How do I implement the above methodology/techniques? And what is the most crucial aspect that can make or break this method? That I will share in a future post. As promised, see below a compilation of Outlook tips that were discussed above.

Outlook Tips section

Starting with a messy long time inbox

  1. Generate a folder under inbox and call it “Archive xx/xx/xxxx” with the full date of that same day.
  2. Select all emails and drag them onto that folder.
  3. Now, continue with the program. If you know you’re looking for an email before that date, just head over to the Archive folder and do a search inside it (like you would do before changing.

Shutting down Outlook notifications and windows notifications

  1. For outlook mail, head over to File->options->Mail->message arrival section. Uncheck all.
  2. For outlook meeting reminder, head over to File->options->Calendar->Calendar options section. Uncheck “Default reminders”.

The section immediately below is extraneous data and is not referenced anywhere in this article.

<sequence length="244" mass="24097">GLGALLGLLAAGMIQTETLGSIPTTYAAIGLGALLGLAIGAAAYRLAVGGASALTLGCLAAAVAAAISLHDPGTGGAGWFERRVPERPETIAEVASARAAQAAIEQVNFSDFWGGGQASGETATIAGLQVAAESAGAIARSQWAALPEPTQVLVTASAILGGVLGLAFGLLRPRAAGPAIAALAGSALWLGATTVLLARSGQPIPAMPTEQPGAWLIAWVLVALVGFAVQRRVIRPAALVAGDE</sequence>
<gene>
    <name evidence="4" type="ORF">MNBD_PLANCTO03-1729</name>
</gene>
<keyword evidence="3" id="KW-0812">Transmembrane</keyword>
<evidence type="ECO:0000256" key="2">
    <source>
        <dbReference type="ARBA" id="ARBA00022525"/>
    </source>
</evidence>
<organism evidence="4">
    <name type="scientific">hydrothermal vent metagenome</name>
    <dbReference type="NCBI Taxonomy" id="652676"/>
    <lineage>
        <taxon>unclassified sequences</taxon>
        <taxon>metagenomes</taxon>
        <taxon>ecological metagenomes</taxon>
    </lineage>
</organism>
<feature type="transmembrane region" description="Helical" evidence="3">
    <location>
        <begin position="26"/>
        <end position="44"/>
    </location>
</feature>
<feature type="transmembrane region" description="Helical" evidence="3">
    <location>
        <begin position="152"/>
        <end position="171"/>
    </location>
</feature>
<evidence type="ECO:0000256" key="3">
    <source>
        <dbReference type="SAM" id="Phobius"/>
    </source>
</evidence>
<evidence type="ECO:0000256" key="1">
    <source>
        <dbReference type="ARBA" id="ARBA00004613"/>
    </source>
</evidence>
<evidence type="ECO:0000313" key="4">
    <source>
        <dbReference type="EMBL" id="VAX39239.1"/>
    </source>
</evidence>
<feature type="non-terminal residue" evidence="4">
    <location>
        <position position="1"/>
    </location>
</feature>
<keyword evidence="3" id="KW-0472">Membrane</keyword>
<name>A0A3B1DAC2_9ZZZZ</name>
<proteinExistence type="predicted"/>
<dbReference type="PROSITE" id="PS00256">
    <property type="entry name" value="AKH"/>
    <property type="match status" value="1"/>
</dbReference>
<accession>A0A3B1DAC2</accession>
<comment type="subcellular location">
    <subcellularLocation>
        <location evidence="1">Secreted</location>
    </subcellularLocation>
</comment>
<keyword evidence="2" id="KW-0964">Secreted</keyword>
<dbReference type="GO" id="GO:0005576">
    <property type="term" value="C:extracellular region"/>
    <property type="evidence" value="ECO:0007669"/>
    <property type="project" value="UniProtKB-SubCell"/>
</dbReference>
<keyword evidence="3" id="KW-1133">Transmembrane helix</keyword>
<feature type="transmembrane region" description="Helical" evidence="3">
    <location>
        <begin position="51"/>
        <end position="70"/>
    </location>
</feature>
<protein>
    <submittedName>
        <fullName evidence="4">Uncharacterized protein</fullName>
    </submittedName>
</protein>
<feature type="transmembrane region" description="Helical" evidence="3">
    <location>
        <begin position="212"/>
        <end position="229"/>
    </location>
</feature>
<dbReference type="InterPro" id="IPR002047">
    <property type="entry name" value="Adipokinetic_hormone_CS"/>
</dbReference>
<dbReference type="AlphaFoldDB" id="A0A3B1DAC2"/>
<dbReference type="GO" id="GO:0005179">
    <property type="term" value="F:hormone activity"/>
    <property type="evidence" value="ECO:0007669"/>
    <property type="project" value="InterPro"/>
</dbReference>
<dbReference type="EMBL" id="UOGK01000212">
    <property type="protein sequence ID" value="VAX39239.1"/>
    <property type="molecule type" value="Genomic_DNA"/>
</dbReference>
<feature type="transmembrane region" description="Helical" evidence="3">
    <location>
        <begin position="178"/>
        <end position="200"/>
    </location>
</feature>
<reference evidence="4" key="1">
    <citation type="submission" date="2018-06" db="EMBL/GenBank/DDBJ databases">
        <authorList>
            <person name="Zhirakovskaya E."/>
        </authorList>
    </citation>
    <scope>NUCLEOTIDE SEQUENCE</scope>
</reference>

3. In windows 10, press the magnifying glass at the bottom left corner (right next to the Windows logo) and type “Focus assist”. Select Priority Only and set time for focus under “automatic rules”. I set it across the day. This is also handy when you’re presenting and all of a sudden you get an email that not all participants should see.

Defer send email by 5 min

  1. Go to Rules on the “Home” tab and choose “manage rules and Alerts”.
  2. Press “new rule”
  3. Go to the bottom section and press “Apply rule on messages I send” and press Next
  4. Press “next” again – you’ll get a prompt alert, just press “Yes”.
  5. Check the one before last – “defer delivery by..”
  6. Click on “a number of” and select the number of minutes to wait. I use 5 min.
  7. Click OK and finish when you’re done.

And what to do when you are sure the email is OK and you want to send it NOW?

  1. For all these cases, when you generate the new email just go to “option” tab and press “delay delivery”.